Future of food from the sea

The fisheries and aquaculture sector is a vital source of livelihoods, nutritious food and economic opportunities, and has a key role to play in meeting one of the world’s greatest challenges of feeding the population set to rise to 9.6 billion people by 2050. Fisheries and aquaculture play a significant role in eliminating hunger, promoting health and reducing poverty.

If future potential of food production from the ocean are estimated than it concludes with the fact that, the oceans are uniquely positioned to contribute to food security due to the highly nutritious nature of seafood, which contains essential vitamins, minerals, long chain omega-3 fatty acids, and other nutrients not found in plant-based or terrestrial animal proteins. With reform, capture fisheries could produce as much as 20 percent more catch compared to today and up to 40 % more than projected future catch, under current fishing pressures. Yet the largest potential gains for food production lie in the sustainable expansion of mari-culture not only due to its nutritional capacity but as a source of gaining wealth as well. Employment in this sector has grown faster than the world’s population. Small-scale fisheries (marine and inland) employ about 90% of those involved in fisheries.

Globally, the market value of marine and coastal resources and industries is estimated at $3 trillion per year or about 5% of global GDP.

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Fish continues to be one of the most-traded food commodities worldwide. It is especially important for developing countries, sometimes worth half the total value of their traded commodities. Oceans, seas, coastal areas and the associated blue economy are critical to global and national development, food security and the fight against hunger and poverty. They are both engines for economic growth and sources of food and jobs. However, overfishing, pollution and unsustainable coastal development are contributing to irreversible damage to habitats, ecological functions and biodiversity. Climate change and ocean acidification are compounding such impacts at a time when the rising global population requires more fish as food, and as coastal areas are becoming home to a growing percentage of the world’s population.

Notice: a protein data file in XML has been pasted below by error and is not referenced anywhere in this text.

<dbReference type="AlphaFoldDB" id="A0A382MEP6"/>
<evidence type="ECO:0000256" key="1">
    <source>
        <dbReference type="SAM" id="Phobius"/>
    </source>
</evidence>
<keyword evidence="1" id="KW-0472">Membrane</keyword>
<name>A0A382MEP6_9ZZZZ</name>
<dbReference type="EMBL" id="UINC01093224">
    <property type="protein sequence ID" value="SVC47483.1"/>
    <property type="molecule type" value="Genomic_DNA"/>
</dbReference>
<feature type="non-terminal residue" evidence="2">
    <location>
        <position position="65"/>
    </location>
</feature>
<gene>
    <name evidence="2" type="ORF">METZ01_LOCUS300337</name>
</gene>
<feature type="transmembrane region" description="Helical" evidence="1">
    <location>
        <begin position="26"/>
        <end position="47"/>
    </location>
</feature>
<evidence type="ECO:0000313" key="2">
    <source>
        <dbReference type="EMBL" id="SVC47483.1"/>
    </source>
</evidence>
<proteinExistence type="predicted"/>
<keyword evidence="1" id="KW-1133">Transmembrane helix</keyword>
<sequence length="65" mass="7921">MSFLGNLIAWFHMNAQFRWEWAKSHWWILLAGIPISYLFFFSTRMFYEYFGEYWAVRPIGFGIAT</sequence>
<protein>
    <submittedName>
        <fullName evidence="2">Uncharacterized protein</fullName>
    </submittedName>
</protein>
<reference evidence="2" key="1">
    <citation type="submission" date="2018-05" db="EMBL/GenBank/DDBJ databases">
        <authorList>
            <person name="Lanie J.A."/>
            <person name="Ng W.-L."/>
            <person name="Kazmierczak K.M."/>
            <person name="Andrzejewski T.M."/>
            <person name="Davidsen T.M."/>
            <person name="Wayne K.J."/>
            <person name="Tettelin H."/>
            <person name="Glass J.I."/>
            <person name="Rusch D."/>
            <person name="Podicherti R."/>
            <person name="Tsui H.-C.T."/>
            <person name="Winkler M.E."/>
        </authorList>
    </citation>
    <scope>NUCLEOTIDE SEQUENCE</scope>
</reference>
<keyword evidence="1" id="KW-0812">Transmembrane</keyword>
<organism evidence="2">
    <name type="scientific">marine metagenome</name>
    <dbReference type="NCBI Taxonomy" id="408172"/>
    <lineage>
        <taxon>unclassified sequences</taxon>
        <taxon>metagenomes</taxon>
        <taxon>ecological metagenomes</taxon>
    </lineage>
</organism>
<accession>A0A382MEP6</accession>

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The potential to grow the blue economy is limited by a series of challenges. Aquatic ecosystems have been viewed and treated as limitless resources and largely cost-free repositories of waste. But the resources are never limitless unless we follow sustainable consumption accompanied by the special care to secure for future generations.

We are increasingly seeing the impacts of this approach. The narrow coastal interface is oversubscribed by myriad sectors, and increasingly impacted by climate change. Rising demand, ineffective governance institutions, inadequate economic incentives, technological advances and insufficient management tools have led to inefficiently regulated or unregulated competition among users. This in turn has resulted in excessive use, and in some cases irreversible change of valuable aquatic resources and coastal areas. In this increasingly competitive space, the interests of those most dependent and vulnerable are often marginalized.

Despite a range of actors and large investments, current attempts to overcome these challenges have mostly been piecemeal with no comprehensive strategy. A more systematic approach must be incorporated based on a better understanding of nationally defined priorities, social context and resource base to harness blue growth which definitely demand assessment of blue resources.

The world food day 2021 is the day to rethink about the alternate supplier of our food because Food from the ocean is of great economic and social value and millions of people depend on the ocean for their income, jobs, food, protein and other nutrients. Yet harnessing the potential of our ocean to provide food for the future cannot be achieved by any single country alone. It requires a unified global vision, centered around sustainability, multilateral actions and significant investments to support nations in their efforts to secure jobs, food and nutrition for billions of people.

The contributor is MD IRP/Faculty Dept of H&SS, Bahria University Karachi/National coordinator of Blue Economy

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